The Korea Herald


Govt. to extend tax incentives, tailored support for SMEs' scale-up

By Yonhap

Published : June 3, 2024 - 10:28

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Finance Minister Choi Sang-mok speaks during an economic ministers' meeting in the central administrative city of Sejong, 113 kilometers south of Seoul, on Monday. (Yonhap) Finance Minister Choi Sang-mok speaks during an economic ministers' meeting in the central administrative city of Sejong, 113 kilometers south of Seoul, on Monday. (Yonhap)

The government will extend greater tax benefits and tailored support to smaller companies to help them become second-tier midsized firms in an effort to create quality jobs and spur growth momentum, the finance ministry said Monday.

A set of such supportive measures were presented during an economic ministers' meeting presided over by Finance Minister Choi Sang-mok, which also called for extending an additional 7 trillion won ($5.07 billion) of funding to exporters.

"A smaller number of SMEs have joined the second-tier class recently, and one of the main reasons appears to be the reduction in state incentives for bigger firms. SMEs rather opted to remain in the category to get greater tax incentives and financial support," a ministry official said.

The number of SMEs that became second-tier firms has decreased from 313 in 2017 to 87 in 2022, and the government aims to more than double the number through "the corporate growth ladder project."

Under the plan, the government will extend the grace period during which second-tier midsized companies can enjoy the same tax benefits as SMEs to five years from the current three years.

The period will be extended further to seven years if the entities go public.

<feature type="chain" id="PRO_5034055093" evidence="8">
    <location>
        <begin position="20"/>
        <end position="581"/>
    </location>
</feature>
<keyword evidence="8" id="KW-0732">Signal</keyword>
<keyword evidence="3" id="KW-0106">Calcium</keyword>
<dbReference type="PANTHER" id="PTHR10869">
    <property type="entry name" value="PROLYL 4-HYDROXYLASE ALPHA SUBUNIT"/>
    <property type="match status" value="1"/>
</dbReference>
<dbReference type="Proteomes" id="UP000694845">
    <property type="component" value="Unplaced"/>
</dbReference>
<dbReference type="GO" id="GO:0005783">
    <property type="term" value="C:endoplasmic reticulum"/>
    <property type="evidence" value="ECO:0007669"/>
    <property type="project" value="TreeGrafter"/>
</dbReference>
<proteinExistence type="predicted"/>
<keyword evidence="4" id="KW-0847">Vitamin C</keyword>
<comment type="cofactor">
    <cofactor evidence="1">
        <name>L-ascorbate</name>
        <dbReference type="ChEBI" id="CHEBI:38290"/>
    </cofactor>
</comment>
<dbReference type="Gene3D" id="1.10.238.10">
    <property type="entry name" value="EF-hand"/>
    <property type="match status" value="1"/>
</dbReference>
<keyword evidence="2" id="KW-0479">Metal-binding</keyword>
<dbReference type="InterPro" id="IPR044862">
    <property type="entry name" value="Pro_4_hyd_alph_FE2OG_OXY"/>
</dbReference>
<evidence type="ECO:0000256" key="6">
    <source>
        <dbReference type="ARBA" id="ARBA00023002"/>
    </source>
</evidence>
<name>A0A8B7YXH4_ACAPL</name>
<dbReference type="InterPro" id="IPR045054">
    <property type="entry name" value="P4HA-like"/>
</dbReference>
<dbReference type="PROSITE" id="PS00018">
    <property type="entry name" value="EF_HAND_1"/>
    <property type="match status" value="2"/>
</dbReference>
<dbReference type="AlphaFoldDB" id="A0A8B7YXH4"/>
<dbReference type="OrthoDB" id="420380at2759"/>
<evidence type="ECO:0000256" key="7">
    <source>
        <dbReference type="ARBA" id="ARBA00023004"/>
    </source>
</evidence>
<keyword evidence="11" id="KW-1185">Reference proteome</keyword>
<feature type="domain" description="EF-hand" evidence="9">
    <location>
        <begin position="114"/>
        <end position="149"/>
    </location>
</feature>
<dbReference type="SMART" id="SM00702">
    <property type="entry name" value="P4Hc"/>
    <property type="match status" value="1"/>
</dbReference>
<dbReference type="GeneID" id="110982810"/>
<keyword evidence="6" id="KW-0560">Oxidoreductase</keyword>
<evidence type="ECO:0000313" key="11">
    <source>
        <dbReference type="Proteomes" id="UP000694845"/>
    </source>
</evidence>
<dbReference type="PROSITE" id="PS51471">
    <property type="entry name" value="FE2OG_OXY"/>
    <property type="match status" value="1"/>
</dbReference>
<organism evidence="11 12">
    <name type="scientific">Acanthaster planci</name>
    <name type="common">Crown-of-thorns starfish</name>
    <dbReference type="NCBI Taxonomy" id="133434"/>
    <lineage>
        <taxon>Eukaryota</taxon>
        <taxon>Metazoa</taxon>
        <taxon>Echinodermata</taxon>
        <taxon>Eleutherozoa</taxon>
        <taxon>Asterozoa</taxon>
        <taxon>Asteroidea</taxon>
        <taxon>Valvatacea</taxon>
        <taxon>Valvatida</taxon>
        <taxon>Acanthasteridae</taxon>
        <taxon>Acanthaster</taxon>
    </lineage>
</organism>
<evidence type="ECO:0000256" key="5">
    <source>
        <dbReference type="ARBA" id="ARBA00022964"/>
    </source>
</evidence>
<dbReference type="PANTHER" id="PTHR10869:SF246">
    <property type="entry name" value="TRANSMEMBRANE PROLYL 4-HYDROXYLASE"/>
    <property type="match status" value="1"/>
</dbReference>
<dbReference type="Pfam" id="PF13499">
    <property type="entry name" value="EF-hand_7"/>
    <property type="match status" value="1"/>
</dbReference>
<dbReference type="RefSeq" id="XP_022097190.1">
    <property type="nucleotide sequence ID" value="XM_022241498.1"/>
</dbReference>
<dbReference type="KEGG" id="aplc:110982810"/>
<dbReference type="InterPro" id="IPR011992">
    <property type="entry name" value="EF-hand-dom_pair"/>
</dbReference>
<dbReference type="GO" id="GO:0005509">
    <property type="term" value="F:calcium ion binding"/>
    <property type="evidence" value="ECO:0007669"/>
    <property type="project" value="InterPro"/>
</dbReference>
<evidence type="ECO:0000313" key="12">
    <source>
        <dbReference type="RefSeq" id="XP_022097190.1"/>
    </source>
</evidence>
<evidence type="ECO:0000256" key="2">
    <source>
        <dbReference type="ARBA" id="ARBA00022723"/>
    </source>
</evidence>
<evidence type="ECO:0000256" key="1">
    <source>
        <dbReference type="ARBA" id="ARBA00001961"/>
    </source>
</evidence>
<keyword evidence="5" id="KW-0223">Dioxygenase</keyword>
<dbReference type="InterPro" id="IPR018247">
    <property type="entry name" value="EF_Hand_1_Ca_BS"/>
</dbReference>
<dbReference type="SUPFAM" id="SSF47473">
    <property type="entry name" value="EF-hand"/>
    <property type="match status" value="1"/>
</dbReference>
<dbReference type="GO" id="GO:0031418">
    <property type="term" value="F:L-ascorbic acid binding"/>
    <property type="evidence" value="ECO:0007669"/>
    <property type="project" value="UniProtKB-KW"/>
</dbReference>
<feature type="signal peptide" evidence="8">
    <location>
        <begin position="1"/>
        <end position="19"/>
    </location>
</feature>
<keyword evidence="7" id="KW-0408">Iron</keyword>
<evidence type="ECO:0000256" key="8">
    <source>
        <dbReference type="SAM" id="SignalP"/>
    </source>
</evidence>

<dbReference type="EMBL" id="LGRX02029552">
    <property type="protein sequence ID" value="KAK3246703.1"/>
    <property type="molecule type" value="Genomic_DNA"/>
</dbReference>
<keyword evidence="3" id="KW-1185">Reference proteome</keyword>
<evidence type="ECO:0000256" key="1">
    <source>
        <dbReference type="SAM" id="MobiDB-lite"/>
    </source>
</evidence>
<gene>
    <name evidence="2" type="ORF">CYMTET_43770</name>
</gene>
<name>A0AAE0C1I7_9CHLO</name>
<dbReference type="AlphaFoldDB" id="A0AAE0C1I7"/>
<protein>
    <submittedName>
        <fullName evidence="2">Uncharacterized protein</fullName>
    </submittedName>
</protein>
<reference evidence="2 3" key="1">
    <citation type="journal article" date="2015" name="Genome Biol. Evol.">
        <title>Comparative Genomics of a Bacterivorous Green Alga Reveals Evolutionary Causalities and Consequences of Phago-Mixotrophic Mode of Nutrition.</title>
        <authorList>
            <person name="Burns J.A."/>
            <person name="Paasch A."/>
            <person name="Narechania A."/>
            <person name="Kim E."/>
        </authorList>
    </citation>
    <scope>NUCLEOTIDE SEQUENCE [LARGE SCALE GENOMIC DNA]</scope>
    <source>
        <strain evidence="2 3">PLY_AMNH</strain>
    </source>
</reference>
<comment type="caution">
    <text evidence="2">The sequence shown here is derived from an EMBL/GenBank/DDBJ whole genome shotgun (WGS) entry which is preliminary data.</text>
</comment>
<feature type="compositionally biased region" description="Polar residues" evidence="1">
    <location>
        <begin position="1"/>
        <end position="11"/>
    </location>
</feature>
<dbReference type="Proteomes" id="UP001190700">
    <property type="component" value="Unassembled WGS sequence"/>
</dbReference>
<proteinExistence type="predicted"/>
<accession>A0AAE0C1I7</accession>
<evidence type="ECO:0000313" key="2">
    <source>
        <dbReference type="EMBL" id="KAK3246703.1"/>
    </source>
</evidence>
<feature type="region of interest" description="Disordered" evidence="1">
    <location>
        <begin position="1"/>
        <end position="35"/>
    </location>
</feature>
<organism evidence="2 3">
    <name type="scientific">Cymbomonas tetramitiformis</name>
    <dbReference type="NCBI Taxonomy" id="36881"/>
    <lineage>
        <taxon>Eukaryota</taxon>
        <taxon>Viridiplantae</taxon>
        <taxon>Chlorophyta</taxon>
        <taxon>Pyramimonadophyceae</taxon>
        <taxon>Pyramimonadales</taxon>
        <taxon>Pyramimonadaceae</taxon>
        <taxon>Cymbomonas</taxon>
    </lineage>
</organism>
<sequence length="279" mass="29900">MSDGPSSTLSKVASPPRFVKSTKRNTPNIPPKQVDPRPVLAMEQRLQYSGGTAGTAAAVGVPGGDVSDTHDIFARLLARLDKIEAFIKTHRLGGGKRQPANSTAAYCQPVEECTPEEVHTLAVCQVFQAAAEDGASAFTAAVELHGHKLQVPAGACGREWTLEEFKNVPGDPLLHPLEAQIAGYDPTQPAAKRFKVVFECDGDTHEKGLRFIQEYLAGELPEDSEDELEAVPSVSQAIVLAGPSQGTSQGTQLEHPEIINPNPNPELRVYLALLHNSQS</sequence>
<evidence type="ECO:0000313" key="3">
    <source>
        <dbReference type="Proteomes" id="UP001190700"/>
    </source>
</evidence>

The government will also provide up to 35 percent of tax deductions for research and development projects for the second-tier companies for three years after the grace period ends.

Various incentives, including hiring grants and technology development subsidies, will be extended to the second-tier firms, which are currently available for SMEs.

In South Korea, companies with assets of more than 500 billion won and annual sales of 150 billion won or larger fall into the category of large conglomerates.

Companies in the category of SMEs have less than 500 billion won of assets and their annual sales are less than 150 billion won. Those in between are deemed to be second-tier midsized companies.

The government will devise a new program to promote the scaling up of 100 promising SMEs, under which it will provide tailored strategies and help them have greater investment and business opportunities.

The government also put forth a set of measures for exporters to promote exports, a key growth engine for South Korea.

It will earmark an additional 5 trillion won of export financing for this year from the current 360 trillion won, and five major private banks will increase the amount of loans that provide favorable conditions for exporters by 2 trillion won to 7.4 trillion won.

The ministry also decided to remove tariffs on imports of naphtha and liquefied petroleum gas by the end of 2024 under the tariff quota system. The current tariff is set at 3 percent.

It vowed to ease administrative regulations with the goal of boosting the convenience of exporters.

The government also vowed to provide funds and other administrative support for their mergers and acquisitions in order to support their advances into new markets, the ministry said.

"The government aims to enhance the growth potential of our economy through the scale-up program. It will help lay the groundwork for companies to develop further and create an ecosystem for innovation," Choi said during the meeting.

"We will proactively extend support for exporters facing global protectionism. Rising exports have led our economic recovery and the government will strive for spreading such effects to other sectors," he added. (Yonhap)